The nut slipped from my fingers and fell. The little bastard went right into the pocket near the starter motor, a deep nook where small things easily hide. It was not a terribly important nut, just one from a battery terminal, and posed no threat to the motorcycle as it sat quietly. But once the bike was barreling down the road at 70 mph, that nut could make its way into the open primary and damage a pulley or even explode the belt. To make matters worse, it was aluminum, so the magic wand with a little magnet on the end for removing steel bits from tight places was worthless. Continue reading The Nut Doesn’t Fall Far
Motorcycles are a polarizing form of transportation. Broach the subject and you will find people fall into two groups. On one side are the folks who think they are loud and dangerous, ridden by dirt-bag miscreants who eyeball women. On the other are those who lecture how the vehicle offers ultimate freedom, complete with the self-bolstering undercurrent of a social outsider. But like most matters in life, the truth is an alloy of these viewpoints. And the real beauty of a motorcycle comes from the random and at times dangerous events that occur along the way. This is the stuff that makes stories and legends for years to come, told and retold with steadily growing warpage of the facts.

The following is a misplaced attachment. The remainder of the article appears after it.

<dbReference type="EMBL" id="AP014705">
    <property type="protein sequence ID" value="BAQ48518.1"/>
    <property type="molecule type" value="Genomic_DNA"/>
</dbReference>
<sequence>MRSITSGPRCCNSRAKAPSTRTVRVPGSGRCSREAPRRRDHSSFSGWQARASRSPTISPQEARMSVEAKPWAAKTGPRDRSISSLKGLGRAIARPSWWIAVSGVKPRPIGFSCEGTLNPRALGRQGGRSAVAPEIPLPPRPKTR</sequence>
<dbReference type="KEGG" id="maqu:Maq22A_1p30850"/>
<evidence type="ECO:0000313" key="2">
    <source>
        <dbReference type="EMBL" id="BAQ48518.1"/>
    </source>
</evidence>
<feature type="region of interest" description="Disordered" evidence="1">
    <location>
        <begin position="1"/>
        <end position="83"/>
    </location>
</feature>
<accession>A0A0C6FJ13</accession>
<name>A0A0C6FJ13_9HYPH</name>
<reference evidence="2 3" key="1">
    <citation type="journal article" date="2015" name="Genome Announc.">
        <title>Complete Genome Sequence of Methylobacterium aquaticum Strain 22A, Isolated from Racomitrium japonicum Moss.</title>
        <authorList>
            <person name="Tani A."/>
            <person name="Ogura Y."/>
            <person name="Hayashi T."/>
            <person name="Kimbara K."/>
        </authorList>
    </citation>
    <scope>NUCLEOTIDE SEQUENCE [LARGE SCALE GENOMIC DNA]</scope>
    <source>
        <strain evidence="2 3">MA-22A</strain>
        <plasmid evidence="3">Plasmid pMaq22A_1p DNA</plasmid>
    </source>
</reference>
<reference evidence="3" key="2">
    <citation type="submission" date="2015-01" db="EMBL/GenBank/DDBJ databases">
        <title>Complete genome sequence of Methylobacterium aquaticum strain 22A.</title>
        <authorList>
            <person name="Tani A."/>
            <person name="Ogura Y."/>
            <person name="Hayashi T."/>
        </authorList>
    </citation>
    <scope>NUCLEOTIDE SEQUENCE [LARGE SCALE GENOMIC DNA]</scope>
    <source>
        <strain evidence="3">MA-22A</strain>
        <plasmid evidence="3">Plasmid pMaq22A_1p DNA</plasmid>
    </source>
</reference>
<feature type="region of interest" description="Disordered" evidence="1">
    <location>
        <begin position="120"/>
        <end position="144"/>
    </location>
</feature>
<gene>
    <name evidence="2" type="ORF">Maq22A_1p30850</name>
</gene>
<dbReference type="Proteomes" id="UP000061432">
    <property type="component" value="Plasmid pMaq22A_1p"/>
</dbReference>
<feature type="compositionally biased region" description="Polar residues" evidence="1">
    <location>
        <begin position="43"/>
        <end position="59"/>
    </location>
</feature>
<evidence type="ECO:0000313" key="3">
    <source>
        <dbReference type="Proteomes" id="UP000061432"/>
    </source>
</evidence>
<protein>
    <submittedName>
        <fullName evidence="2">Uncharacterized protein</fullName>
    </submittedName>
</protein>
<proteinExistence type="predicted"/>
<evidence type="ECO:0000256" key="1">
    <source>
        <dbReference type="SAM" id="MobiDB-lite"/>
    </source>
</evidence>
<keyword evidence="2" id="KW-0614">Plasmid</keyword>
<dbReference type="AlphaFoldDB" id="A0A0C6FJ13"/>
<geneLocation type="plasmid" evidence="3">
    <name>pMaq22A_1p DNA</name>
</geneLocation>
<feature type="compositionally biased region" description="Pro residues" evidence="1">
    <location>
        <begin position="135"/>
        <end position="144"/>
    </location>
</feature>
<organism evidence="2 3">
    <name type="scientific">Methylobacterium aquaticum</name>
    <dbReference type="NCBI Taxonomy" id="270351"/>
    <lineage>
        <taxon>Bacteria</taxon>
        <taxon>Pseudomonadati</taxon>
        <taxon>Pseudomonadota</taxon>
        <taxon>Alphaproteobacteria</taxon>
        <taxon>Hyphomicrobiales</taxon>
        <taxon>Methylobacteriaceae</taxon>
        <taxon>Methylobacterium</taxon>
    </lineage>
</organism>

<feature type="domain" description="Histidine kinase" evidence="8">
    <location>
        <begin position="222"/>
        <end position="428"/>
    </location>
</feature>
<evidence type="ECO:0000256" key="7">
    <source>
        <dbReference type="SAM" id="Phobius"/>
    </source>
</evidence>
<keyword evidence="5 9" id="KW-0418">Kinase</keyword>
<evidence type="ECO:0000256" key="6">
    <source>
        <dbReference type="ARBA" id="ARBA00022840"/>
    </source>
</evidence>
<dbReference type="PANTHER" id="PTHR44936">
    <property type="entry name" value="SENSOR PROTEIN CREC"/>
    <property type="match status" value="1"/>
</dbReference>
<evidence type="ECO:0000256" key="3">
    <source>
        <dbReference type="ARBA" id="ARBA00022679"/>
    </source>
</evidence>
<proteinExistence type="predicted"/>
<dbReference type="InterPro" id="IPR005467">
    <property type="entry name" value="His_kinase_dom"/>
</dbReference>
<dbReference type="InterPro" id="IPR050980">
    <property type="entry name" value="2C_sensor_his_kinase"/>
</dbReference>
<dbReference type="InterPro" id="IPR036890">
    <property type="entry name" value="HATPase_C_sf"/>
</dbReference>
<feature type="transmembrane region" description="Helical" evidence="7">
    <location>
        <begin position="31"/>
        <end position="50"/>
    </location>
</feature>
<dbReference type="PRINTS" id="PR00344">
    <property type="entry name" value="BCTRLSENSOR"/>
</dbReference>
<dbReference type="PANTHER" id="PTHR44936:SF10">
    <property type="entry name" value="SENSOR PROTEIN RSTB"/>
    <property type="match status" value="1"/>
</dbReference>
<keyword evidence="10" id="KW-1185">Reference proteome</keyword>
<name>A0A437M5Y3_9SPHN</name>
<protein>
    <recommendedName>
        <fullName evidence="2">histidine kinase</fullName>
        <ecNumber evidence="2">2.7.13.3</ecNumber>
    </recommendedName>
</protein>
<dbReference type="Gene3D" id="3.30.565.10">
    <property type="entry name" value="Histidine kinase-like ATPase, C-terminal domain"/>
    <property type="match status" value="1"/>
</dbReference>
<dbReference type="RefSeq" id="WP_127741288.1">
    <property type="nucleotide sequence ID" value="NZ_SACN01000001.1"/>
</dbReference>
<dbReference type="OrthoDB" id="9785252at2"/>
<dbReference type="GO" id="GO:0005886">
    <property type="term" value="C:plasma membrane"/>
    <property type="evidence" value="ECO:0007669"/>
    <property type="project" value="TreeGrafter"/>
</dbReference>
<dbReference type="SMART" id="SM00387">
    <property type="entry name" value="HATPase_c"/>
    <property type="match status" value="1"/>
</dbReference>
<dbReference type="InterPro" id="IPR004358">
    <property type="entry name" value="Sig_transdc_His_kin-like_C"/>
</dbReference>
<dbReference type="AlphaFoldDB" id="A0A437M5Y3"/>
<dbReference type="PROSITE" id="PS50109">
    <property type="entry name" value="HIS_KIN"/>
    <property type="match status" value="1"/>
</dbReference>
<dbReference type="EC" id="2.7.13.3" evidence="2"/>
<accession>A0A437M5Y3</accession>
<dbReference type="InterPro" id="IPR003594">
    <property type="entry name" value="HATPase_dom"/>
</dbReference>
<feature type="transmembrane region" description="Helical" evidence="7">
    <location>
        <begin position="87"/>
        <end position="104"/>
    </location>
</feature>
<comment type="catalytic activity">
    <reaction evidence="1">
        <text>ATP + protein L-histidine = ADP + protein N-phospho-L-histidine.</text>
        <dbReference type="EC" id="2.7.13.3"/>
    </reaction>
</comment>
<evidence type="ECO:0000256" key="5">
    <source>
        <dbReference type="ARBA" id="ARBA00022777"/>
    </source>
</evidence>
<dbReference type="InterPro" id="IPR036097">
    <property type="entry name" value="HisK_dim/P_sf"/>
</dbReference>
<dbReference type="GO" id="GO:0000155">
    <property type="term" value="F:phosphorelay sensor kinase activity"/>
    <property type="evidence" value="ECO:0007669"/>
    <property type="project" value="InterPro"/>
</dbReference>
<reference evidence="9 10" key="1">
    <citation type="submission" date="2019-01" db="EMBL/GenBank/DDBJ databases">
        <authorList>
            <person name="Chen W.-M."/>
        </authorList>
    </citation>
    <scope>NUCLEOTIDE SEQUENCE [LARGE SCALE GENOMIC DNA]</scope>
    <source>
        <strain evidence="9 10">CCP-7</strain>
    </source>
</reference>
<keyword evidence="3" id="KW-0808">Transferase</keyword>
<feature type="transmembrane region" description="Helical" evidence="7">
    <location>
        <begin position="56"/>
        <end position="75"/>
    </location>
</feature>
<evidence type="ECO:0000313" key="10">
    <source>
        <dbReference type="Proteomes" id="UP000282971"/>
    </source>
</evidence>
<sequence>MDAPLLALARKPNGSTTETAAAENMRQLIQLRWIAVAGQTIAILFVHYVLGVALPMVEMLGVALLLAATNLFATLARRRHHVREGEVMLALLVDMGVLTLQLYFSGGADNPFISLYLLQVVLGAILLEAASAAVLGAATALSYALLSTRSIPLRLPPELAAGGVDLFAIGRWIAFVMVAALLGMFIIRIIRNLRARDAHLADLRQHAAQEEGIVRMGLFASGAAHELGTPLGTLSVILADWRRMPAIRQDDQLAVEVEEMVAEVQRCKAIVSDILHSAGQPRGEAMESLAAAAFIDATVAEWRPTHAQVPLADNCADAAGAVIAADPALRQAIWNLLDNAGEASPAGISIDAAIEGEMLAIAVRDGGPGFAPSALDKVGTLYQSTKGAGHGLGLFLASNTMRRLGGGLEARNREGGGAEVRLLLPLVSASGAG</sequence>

“Hold on,” Gilby said. “Let me grab the sheets.”
“Don’t rush,” I told him as he limped from his family’s guest room.
It had been one year since Gilby’s motorcycle accident. His left leg was broken when a man driving a pickup pulled in front of him, and Gilby, unable to stop his bike in time, hit the side of the truck. The man fled, and Gilby was left with a shattered tibia.